What would you do if you needed somewhere to stay for a year and had to pick between renting an apartment for $1,000 a month or buy it for $50,000? I hope that you would choose the monthly rate. Now, what would you decide if you were seeking permanent living arrangements? That may change your perspective. In the same manner, students have to weigh out the pros and cons when shopping for textbooks. This is a daunting task for college students because books are not cheap.
When tackling the purchase of textbooks, it is essential to know what your objectives are. Are you wanting to keep the book after the class is complete? Do you just need to use it for one semester? Or maybe you only want it for the extent of your college career. Whatever the case may be, you need to know how long you want to keep the textbook.
After you know your textbooks purpose, consider the following:
- Comparative Shopping. Do your research and look for the lowest prices.
- Older Editions. Sometimes, the newest edition is required of the class. However, if you ask the professor, you may not need the latest version of the text. The older book may be cheaper, and you could benefit from it just as much as you would from the newest edition.
- Purchase Used. Believe it or not, many other students more than likely took the course before you. Ask around, and if you’re lucky, you may run into someone that has the textbook. If you do not, then search the internet for used options.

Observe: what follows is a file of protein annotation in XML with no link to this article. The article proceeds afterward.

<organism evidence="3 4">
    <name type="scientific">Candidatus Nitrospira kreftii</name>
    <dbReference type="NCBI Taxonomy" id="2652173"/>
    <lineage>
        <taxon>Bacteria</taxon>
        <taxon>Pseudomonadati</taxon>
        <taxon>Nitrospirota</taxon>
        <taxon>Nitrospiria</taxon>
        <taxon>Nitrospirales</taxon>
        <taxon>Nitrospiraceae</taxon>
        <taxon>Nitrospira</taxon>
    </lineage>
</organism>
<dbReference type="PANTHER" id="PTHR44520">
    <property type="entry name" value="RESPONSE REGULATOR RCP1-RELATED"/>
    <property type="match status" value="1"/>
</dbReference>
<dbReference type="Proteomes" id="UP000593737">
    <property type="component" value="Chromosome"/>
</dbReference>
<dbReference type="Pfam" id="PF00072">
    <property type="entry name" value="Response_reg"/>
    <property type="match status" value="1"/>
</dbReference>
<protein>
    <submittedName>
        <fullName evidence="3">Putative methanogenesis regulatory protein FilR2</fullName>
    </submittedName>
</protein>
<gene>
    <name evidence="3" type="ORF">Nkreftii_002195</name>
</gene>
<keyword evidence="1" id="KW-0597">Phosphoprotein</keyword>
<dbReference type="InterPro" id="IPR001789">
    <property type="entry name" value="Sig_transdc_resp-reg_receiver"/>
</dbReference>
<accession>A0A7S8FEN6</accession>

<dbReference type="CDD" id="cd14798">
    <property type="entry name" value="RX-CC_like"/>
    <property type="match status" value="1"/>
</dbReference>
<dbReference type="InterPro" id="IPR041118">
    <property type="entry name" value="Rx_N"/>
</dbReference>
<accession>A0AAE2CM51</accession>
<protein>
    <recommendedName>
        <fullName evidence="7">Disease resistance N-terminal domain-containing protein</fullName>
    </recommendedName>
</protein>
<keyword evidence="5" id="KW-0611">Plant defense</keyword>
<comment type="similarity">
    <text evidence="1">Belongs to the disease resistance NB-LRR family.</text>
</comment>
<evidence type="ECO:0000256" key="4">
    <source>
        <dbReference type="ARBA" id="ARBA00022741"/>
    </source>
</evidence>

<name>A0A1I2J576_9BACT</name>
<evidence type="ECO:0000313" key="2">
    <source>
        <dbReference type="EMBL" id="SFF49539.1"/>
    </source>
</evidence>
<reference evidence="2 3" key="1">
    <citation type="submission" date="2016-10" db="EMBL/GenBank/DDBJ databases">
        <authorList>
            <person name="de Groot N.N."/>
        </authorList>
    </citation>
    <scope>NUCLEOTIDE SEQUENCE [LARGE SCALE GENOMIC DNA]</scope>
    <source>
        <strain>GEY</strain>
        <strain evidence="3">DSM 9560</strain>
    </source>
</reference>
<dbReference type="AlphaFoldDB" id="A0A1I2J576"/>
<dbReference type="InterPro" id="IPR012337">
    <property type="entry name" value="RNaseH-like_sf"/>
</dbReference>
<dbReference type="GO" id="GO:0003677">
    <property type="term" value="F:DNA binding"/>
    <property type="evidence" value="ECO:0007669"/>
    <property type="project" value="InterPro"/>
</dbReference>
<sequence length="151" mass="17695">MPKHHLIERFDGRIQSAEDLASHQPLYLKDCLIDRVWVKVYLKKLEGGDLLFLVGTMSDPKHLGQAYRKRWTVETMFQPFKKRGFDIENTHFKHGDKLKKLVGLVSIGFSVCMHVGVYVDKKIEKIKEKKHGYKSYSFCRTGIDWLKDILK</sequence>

- Rent the Book. Renting is another cheaper option. It allows students to utilize the textbook for a shorter amount of time with a decrease in cost. Here at Greenville University, students have the opportunity to place orders through eCampus. This service gives back some money at the end of the semester for books purchased and has an effective renting process. They send representatives straight to campus so that students can return their rented textbooks on the spot- saving students the time and effort it takes to package and mail their books.
- Seek out your Professor. If anyone knows what book you are in need of, it is the person who is in charge of the class. One carefully worded email could save you tens, maybe hundreds of dollars. Take a few minutes to ask your professors what is needed in the course when it comes to textbooks. Ask them how often the book is used and if the newest edition is required.
- Consider Sharing. Sharing is caring, literally. Sharing a textbook is sometimes the best option. If you are friends with someone in the class and will be working on the homework and assignments together anyways, why not split the cost and share the textbook?
- Reserve Library Copies. Check the college library to see if they have the textbook on hand. If they allow students to check the book out, you may want to consider purchasing or renting it yourself so you will have it when you need it. But, the library may have reserve copies that stay in the library and students are able to use it there.
It is no secret that college textbooks are hefty. It’s also not hard to fathom that no one wants to pay more money after tuition, room and board, dining options, and all other places and amenities that cost a pretty penny. So when it comes to textbooks, save as much money as possible. Do this by getting an early start! Happy textbook shopping!